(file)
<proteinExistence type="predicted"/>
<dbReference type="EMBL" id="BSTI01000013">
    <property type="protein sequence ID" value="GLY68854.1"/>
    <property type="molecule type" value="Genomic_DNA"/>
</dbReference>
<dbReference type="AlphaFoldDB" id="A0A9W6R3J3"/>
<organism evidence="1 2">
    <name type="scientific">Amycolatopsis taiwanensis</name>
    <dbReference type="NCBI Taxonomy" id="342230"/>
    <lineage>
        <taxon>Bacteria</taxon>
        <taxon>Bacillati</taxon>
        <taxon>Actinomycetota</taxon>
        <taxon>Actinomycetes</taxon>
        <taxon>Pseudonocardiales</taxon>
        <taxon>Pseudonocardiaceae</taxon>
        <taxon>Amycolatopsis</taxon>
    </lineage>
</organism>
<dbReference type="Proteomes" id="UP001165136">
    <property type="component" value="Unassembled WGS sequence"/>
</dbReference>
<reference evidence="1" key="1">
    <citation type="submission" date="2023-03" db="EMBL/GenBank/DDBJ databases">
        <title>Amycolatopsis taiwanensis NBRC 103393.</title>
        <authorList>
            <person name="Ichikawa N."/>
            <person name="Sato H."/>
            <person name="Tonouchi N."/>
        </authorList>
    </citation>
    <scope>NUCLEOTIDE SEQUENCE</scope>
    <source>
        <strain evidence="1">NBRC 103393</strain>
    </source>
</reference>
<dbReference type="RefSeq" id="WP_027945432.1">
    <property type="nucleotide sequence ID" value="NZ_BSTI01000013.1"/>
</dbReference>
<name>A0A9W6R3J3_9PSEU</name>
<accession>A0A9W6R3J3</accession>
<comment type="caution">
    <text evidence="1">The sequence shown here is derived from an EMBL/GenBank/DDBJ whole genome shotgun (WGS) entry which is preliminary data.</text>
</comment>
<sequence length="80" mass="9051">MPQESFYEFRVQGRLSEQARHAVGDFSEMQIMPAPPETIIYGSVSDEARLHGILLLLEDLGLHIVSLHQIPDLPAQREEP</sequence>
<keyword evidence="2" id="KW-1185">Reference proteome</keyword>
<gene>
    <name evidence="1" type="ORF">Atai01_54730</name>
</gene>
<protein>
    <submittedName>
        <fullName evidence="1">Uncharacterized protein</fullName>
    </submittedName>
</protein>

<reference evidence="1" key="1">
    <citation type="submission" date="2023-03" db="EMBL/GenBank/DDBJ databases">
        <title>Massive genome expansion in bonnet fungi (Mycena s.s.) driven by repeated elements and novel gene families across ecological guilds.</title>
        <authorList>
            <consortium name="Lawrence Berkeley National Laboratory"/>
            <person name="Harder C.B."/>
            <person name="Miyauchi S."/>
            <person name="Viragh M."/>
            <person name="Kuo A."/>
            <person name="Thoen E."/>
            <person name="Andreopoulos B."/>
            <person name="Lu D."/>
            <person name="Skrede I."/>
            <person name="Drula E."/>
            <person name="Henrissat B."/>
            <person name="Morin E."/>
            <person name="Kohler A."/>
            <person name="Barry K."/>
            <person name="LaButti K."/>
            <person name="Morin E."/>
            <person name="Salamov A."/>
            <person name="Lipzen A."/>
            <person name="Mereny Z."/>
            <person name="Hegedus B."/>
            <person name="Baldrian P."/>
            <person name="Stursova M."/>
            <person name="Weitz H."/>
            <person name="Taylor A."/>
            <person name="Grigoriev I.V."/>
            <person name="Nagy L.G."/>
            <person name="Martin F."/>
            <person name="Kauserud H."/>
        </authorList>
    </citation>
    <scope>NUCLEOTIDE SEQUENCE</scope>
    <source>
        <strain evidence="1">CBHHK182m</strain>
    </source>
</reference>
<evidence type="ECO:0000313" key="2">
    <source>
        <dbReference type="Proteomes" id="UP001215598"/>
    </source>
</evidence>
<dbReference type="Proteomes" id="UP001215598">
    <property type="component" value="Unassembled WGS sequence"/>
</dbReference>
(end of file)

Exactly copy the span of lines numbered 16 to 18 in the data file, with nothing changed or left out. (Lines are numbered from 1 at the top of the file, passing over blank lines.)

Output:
        <taxon>Pseudonocardiaceae</taxon>
        <taxon>Amycolatopsis</taxon>
    </lineage>